The Midwest’s flooding crisis is a terrifying preview of climate impacts to come

Deadly and historic flooding is plaguing states across the Midwest, isolating entire towns and upending the region in what experts worry is an ominous preview of future climate change impacts.

National media has been slow to cover the tragedy, which has left several states, including Nebraska, Missouri, and Iowa, all reeling from turbulent weather conditions. As of Sunday, nine million people across 14 states were under a flood advisory.

And while the devastation is shocking, locals say it’s becoming more commonplace.

“This level of flooding is becoming the new normal,” John Hickey, director of the Sierra Club’s Missouri chapter, told ThinkProgress.

In a statement Friday, Gov. Pete Ricketts (R) said, “Nebraska has experienced historic flooding and extreme weather in nearly every region of the state.”

Nebraska is experiencing its worst flooding in half a century. At least three people are dead after several major rivers in the state rose to record levels. The Missouri, Platte, and Elkhorn rivers all crested over the weekend to record-shattering levels in the aftermath of last week’s “bomb cyclone” — a massive weather event that brought high-speed winds, snow, and heavy rain to the region.

More photos from Fremont, Norfolk, Schuyler, and Bellwood. pic.twitter.com/5yalLY5kZ7

— Gov. Pete Ricketts (@GovRicketts) March 15, 2019

 

The historic flooding is the result of rain coupled with a considerable amount of pre-existing water on the ground. February brought a record-setting 30 inches of snow to the state, which locked in several inches of water. With eastern Nebraska’s rivers already higher than usual following the state’s fifth-wettest season in 124 years, the bomb cyclone unleashed a mountain of water, submerging parts of the region.

Two of the deaths associated with the deluge in Nebraska include a man who refused to leave his house and another who drove around a flood barrier. The third was a Nebraska farmer attempting to help others, who was in a tractor. At least two other people are missing and presumed dead as of Monday morning and some small towns have been completely cut off by the flooding.

Water use is also becoming a problem. According to mandatory water restrictions circulated by the city of Lincoln, Nebraska, the city’s drinking water is still considered safe but residents are being advised to follow mandatory water use restrictions. This includes postponing laundry, bathing, and washing dishes, in addition to minimizing the flushing of toilets.

Other states are preparing for flooding impacts. In Iowa, nearly 2,000 people at eight different locations have been evacuated in the past seven days. Minnesota, Wisconsin, and South Dakota are also bracing themselves for flooding, along with Missouri and Kansas.

President Donald Trump and other politicians have weighed in on the devastation and offered condolences, but few lawmakers have connected the events to climate change. One exception is Sen. Bernie Sanders (I-VT), a Democratic presidential contender who addressed the flooding on Twitter.

“Long-term, we must take bold steps to stop climate change, which makes extreme flooding much worse,” Sanders tweeted on Saturday.

Connecting any one weather event to climate change is often impossible or incredibly challenging, but experts say the flooding is indicative of larger climate impacts. According to the government’s National Climate Assessment (NCA) released last fall, the Midwest is likely to see an uptick in flooding associated with global warming.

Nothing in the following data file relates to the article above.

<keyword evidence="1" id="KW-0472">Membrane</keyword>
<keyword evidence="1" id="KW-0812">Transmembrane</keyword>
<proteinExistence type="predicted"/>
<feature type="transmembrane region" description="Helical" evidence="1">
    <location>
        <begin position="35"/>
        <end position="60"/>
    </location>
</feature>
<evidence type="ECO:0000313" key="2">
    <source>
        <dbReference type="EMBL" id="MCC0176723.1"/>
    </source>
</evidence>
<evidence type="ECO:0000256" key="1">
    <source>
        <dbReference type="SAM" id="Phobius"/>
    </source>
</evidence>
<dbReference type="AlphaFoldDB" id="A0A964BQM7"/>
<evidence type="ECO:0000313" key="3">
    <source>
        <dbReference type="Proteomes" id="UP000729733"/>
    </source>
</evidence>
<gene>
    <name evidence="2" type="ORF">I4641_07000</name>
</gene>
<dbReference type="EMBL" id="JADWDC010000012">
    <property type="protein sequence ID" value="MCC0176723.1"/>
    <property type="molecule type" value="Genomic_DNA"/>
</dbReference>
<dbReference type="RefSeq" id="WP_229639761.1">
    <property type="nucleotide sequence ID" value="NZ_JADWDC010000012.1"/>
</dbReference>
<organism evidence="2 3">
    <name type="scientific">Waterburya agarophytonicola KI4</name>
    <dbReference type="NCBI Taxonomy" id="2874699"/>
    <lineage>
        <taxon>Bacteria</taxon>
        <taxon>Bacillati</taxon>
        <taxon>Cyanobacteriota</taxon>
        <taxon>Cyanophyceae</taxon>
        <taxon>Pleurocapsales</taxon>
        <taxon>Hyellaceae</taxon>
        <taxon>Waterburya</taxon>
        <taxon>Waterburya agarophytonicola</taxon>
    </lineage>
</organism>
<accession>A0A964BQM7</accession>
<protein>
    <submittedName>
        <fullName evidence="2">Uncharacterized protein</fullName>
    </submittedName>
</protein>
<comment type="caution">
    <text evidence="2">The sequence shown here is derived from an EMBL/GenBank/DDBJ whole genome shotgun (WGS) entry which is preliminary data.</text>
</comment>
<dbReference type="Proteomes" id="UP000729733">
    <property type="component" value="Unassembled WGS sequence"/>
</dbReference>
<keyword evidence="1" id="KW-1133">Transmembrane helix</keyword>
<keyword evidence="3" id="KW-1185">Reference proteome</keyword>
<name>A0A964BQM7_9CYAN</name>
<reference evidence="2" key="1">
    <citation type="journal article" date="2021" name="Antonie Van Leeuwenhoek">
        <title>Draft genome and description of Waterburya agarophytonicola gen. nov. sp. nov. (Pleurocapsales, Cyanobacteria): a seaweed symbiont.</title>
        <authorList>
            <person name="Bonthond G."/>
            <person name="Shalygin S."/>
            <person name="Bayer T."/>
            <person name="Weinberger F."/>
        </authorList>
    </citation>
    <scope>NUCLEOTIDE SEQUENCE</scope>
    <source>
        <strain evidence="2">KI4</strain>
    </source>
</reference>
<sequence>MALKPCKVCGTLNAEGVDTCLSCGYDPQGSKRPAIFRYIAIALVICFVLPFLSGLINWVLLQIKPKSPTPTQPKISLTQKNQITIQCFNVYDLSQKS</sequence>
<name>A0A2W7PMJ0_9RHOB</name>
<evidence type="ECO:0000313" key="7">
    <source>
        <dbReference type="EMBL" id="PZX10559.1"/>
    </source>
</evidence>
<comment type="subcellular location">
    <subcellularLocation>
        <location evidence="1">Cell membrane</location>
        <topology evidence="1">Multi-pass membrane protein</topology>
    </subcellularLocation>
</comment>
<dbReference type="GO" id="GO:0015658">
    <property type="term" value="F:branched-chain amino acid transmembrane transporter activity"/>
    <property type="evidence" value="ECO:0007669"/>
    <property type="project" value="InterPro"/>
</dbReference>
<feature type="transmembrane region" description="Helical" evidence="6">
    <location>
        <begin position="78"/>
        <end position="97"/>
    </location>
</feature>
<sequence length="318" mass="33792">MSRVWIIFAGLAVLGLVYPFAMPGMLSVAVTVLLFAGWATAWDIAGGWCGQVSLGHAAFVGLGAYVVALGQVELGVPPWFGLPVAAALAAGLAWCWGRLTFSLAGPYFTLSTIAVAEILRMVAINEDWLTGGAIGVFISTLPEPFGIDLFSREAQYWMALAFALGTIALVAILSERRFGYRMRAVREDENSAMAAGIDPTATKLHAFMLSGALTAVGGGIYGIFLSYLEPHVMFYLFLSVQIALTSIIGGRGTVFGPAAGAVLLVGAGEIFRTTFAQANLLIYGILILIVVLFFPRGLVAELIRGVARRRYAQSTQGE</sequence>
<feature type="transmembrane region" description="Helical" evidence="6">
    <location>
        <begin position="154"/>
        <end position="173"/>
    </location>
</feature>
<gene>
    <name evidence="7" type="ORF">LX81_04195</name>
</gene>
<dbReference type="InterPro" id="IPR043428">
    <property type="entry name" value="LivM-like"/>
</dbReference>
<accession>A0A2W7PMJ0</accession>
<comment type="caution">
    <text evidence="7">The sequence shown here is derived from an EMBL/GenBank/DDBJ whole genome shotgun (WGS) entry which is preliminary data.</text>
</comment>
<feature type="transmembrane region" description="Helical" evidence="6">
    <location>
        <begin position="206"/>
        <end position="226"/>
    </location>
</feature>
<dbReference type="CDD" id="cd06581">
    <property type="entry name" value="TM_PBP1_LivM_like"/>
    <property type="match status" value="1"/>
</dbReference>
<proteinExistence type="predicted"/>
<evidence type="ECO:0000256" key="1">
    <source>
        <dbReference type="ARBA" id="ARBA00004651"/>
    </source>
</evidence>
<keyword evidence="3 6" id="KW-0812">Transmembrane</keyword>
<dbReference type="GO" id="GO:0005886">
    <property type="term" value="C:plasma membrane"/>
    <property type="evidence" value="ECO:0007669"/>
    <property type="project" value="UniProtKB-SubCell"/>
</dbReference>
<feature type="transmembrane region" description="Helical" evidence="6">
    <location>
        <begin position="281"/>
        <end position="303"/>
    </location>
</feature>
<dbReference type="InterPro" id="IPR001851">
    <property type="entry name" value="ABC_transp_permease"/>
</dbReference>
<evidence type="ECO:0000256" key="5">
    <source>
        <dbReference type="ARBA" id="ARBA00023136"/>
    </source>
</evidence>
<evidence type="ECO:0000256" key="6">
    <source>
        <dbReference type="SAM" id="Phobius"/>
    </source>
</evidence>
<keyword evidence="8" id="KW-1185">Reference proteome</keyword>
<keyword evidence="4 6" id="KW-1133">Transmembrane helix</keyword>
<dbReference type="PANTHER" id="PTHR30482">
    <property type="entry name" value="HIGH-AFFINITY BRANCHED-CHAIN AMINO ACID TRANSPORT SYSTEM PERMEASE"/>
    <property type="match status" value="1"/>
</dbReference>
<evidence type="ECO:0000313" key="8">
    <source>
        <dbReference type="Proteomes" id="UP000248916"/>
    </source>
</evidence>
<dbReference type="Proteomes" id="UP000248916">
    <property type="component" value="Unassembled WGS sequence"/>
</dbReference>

“The NCA basically said, ‘Hey, climate change is going to mean more floods in Missouri and in the Midwest,’ so this is not a surprise,” Hickey, of the Sierra Club, said.

In a statement to ThinkProgress, environmentalist and 350.org co-founder Bill McKibben also drew the connection between global warming and the devastating flooding.

“Increased flooding is one of the clearest signals of a changing climate,” said McKibben. “Since warm air holds more water vapor than cold, we get increased evaporation in arid areas (think drought, and wildfire) and when that water comes down it tends to do so in torrents.”

Citing Nebraska’s flooding in particular, McKibben argued that the state’s “current trauma is part of everyone’s future.”

Experts more broadly argue that the flooding sends a message to lawmakers. Arvind Ravikumar, a professor at the Harrisburg University of Science and Technology, told ThinkProgress that government at every level needs to do more to prepare for climate change.

“All of this comes down to cutting carbon emissions — climate change isn’t just about decreasing sea ice anymore. It is about the impact in our communities from Alaska to California to Texas to Florida,” said Ravikumar. “And the longer we delay climate action, the worse off we will all be.”

That reality hasn’t sunk in for many lawmakers. Several states, including Nebraska, have been slow to introduce plans addressing climate change, while the Trump administration has worked to roll back regulations that would help mitigate the impacts of global warming.

Still, Hickey said, in states like Missouri, local communities understand what’s happening and the ways in which climate change is impacting their lives.

“I think a lot of people get it,” he said. “I was talking to a farmer… this past growing season, there was both a drought and a flood. The National Climate Assessment says [we’ll have both] and he was clear it was about climate change.”

Read more: thinkprogress.org